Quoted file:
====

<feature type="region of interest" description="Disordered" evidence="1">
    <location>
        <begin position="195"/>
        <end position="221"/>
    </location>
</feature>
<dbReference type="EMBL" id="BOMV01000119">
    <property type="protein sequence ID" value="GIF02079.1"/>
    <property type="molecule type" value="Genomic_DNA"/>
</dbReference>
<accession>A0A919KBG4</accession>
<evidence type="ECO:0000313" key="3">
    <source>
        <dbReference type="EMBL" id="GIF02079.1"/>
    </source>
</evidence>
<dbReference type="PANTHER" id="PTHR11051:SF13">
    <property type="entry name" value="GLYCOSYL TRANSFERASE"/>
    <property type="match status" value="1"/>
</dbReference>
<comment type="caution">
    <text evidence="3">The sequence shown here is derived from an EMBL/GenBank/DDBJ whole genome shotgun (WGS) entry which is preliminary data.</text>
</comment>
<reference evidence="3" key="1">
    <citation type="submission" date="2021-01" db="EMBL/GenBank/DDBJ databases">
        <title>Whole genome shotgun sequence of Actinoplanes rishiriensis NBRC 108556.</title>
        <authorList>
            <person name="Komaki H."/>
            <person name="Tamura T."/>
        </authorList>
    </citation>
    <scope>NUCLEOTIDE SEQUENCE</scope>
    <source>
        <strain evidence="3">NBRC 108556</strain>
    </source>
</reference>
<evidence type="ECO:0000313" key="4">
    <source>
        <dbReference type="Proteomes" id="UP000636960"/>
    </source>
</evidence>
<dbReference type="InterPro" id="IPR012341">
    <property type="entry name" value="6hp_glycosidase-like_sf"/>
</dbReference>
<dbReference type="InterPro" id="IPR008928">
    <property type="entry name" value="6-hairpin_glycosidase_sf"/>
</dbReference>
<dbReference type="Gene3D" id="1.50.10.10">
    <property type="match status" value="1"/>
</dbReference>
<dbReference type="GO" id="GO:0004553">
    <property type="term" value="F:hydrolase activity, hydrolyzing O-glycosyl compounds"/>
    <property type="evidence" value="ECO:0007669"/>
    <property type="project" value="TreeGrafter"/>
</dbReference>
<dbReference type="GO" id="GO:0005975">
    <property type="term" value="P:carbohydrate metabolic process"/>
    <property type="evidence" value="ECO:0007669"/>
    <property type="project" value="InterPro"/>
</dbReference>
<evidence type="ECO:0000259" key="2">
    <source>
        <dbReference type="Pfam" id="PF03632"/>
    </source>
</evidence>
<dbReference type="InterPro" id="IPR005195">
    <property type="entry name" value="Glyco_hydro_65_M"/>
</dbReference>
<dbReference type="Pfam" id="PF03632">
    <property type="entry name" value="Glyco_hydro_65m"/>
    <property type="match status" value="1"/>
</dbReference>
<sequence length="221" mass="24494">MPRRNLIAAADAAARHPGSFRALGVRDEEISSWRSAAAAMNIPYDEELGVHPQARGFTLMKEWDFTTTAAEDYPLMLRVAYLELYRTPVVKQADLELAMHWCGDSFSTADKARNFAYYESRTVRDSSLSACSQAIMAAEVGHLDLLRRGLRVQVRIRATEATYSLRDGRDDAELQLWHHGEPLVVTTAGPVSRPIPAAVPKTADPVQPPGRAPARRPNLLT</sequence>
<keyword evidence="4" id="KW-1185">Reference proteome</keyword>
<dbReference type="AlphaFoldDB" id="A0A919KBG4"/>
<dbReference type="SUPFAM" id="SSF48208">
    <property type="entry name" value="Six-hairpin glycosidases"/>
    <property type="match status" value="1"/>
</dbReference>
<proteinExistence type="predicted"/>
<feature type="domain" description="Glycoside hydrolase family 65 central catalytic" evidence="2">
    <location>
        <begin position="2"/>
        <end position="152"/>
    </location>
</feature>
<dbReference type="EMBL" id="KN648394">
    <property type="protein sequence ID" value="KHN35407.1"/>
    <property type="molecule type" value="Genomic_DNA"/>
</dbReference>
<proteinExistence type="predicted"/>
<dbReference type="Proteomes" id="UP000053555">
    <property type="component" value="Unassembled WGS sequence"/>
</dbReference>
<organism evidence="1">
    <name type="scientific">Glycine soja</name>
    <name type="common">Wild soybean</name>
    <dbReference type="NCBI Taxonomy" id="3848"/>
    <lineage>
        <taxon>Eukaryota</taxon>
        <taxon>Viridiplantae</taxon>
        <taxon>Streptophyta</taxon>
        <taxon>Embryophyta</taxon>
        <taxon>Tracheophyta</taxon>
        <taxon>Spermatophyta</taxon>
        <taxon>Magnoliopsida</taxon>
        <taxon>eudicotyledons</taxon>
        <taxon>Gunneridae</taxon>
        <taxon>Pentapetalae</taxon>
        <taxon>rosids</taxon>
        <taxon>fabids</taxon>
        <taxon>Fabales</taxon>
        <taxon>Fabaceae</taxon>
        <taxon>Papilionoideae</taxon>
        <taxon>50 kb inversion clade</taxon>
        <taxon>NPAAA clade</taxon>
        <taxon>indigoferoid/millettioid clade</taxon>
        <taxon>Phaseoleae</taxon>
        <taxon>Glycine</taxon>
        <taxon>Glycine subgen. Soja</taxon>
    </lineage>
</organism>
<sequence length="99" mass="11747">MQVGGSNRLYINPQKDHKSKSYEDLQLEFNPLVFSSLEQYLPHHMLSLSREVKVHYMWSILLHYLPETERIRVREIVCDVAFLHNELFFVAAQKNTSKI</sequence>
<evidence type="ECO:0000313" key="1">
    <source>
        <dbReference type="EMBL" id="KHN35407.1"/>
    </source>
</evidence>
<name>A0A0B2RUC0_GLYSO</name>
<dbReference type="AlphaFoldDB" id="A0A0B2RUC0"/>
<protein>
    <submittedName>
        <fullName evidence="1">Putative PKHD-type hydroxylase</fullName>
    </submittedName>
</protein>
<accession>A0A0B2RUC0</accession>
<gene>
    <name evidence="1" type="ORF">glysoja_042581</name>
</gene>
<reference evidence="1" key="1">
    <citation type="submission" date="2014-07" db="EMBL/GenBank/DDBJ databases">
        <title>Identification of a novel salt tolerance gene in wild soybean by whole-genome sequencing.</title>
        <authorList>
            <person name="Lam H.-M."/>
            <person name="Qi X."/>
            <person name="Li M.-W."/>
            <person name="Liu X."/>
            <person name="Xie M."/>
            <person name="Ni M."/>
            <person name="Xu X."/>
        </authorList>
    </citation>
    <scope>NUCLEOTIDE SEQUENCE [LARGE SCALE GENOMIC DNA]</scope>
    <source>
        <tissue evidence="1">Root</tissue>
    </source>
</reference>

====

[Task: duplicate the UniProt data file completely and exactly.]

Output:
<feature type="region of interest" description="Disordered" evidence="1">
    <location>
        <begin position="195"/>
        <end position="221"/>
    </location>
</feature>
<dbReference type="EMBL" id="BOMV01000119">
    <property type="protein sequence ID" value="GIF02079.1"/>
    <property type="molecule type" value="Genomic_DNA"/>
</dbReference>
<accession>A0A919KBG4</accession>
<evidence type="ECO:0000313" key="3">
    <source>
        <dbReference type="EMBL" id="GIF02079.1"/>
    </source>
</evidence>
<dbReference type="PANTHER" id="PTHR11051:SF13">
    <property type="entry name" value="GLYCOSYL TRANSFERASE"/>
    <property type="match status" value="1"/>
</dbReference>
<comment type="caution">
    <text evidence="3">The sequence shown here is derived from an EMBL/GenBank/DDBJ whole genome shotgun (WGS) entry which is preliminary data.</text>
</comment>
<reference evidence="3" key="1">
    <citation type="submission" date="2021-01" db="EMBL/GenBank/DDBJ databases">
        <title>Whole genome shotgun sequence of Actinoplanes rishiriensis NBRC 108556.</title>
        <authorList>
            <person name="Komaki H."/>
            <person name="Tamura T."/>
        </authorList>
    </citation>
    <scope>NUCLEOTIDE SEQUENCE</scope>
    <source>
        <strain evidence="3">NBRC 108556</strain>
    </source>
</reference>
<evidence type="ECO:0000313" key="4">
    <source>
        <dbReference type="Proteomes" id="UP000636960"/>
    </source>
</evidence>
<dbReference type="InterPro" id="IPR012341">
    <property type="entry name" value="6hp_glycosidase-like_sf"/>
</dbReference>
<dbReference type="InterPro" id="IPR008928">
    <property type="entry name" value="6-hairpin_glycosidase_sf"/>
</dbReference>
<dbReference type="Gene3D" id="1.50.10.10">
    <property type="match status" value="1"/>
</dbReference>
<dbReference type="GO" id="GO:0004553">
    <property type="term" value="F:hydrolase activity, hydrolyzing O-glycosyl compounds"/>
    <property type="evidence" value="ECO:0007669"/>
    <property type="project" value="TreeGrafter"/>
</dbReference>
<dbReference type="GO" id="GO:0005975">
    <property type="term" value="P:carbohydrate metabolic process"/>
    <property type="evidence" value="ECO:0007669"/>
    <property type="project" value="InterPro"/>
</dbReference>
<evidence type="ECO:0000259" key="2">
    <source>
        <dbReference type="Pfam" id="PF03632"/>
    </source>
</evidence>
<dbReference type="InterPro" id="IPR005195">
    <property type="entry name" value="Glyco_hydro_65_M"/>
</dbReference>
<dbReference type="Pfam" id="PF03632">
    <property type="entry name" value="Glyco_hydro_65m"/>
    <property type="match status" value="1"/>
</dbReference>
<sequence length="221" mass="24494">MPRRNLIAAADAAARHPGSFRALGVRDEEISSWRSAAAAMNIPYDEELGVHPQARGFTLMKEWDFTTTAAEDYPLMLRVAYLELYRTPVVKQADLELAMHWCGDSFSTADKARNFAYYESRTVRDSSLSACSQAIMAAEVGHLDLLRRGLRVQVRIRATEATYSLRDGRDDAELQLWHHGEPLVVTTAGPVSRPIPAAVPKTADPVQPPGRAPARRPNLLT</sequence>
<keyword evidence="4" id="KW-1185">Reference proteome</keyword>
<dbReference type="AlphaFoldDB" id="A0A919KBG4"/>
<dbReference type="SUPFAM" id="SSF48208">
    <property type="entry name" value="Six-hairpin glycosidases"/>
    <property type="match status" value="1"/>
</dbReference>
<proteinExistence type="predicted"/>
<feature type="domain" description="Glycoside hydrolase family 65 central catalytic" evidence="2">
    <location>
        <begin position="2"/>
        <end position="152"/>
    </location>
</feature>
<dbReference type="EMBL" id="KN648394">
    <property type="protein sequence ID" value="KHN35407.1"/>
    <property type="molecule type" value="Genomic_DNA"/>
</dbReference>
<proteinExistence type="predicted"/>
<dbReference type="Proteomes" id="UP000053555">
    <property type="component" value="Unassembled WGS sequence"/>
</dbReference>
<organism evidence="1">
    <name type="scientific">Glycine soja</name>
    <name type="common">Wild soybean</name>
    <dbReference type="NCBI Taxonomy" id="3848"/>
    <lineage>
        <taxon>Eukaryota</taxon>
        <taxon>Viridiplantae</taxon>
        <taxon>Streptophyta</taxon>
        <taxon>Embryophyta</taxon>
        <taxon>Tracheophyta</taxon>
        <taxon>Spermatophyta</taxon>
        <taxon>Magnoliopsida</taxon>
        <taxon>eudicotyledons</taxon>
        <taxon>Gunneridae</taxon>
        <taxon>Pentapetalae</taxon>
        <taxon>rosids</taxon>
        <taxon>fabids</taxon>
        <taxon>Fabales</taxon>
        <taxon>Fabaceae</taxon>
        <taxon>Papilionoideae</taxon>
        <taxon>50 kb inversion clade</taxon>
        <taxon>NPAAA clade</taxon>
        <taxon>indigoferoid/millettioid clade</taxon>
        <taxon>Phaseoleae</taxon>
        <taxon>Glycine</taxon>
        <taxon>Glycine subgen. Soja</taxon>
    </lineage>
</organism>
<sequence length="99" mass="11747">MQVGGSNRLYINPQKDHKSKSYEDLQLEFNPLVFSSLEQYLPHHMLSLSREVKVHYMWSILLHYLPETERIRVREIVCDVAFLHNELFFVAAQKNTSKI</sequence>
<evidence type="ECO:0000313" key="1">
    <source>
        <dbReference type="EMBL" id="KHN35407.1"/>
    </source>
</evidence>
<name>A0A0B2RUC0_GLYSO</name>
<dbReference type="AlphaFoldDB" id="A0A0B2RUC0"/>
<protein>
    <submittedName>
        <fullName evidence="1">Putative PKHD-type hydroxylase</fullName>
    </submittedName>
</protein>
<accession>A0A0B2RUC0</accession>
<gene>
    <name evidence="1" type="ORF">glysoja_042581</name>
</gene>
<reference evidence="1" key="1">
    <citation type="submission" date="2014-07" db="EMBL/GenBank/DDBJ databases">
        <title>Identification of a novel salt tolerance gene in wild soybean by whole-genome sequencing.</title>
        <authorList>
            <person name="Lam H.-M."/>
            <person name="Qi X."/>
            <person name="Li M.-W."/>
            <person name="Liu X."/>
            <person name="Xie M."/>
            <person name="Ni M."/>
            <person name="Xu X."/>
        </authorList>
    </citation>
    <scope>NUCLEOTIDE SEQUENCE [LARGE SCALE GENOMIC DNA]</scope>
    <source>
        <tissue evidence="1">Root</tissue>
    </source>
</reference>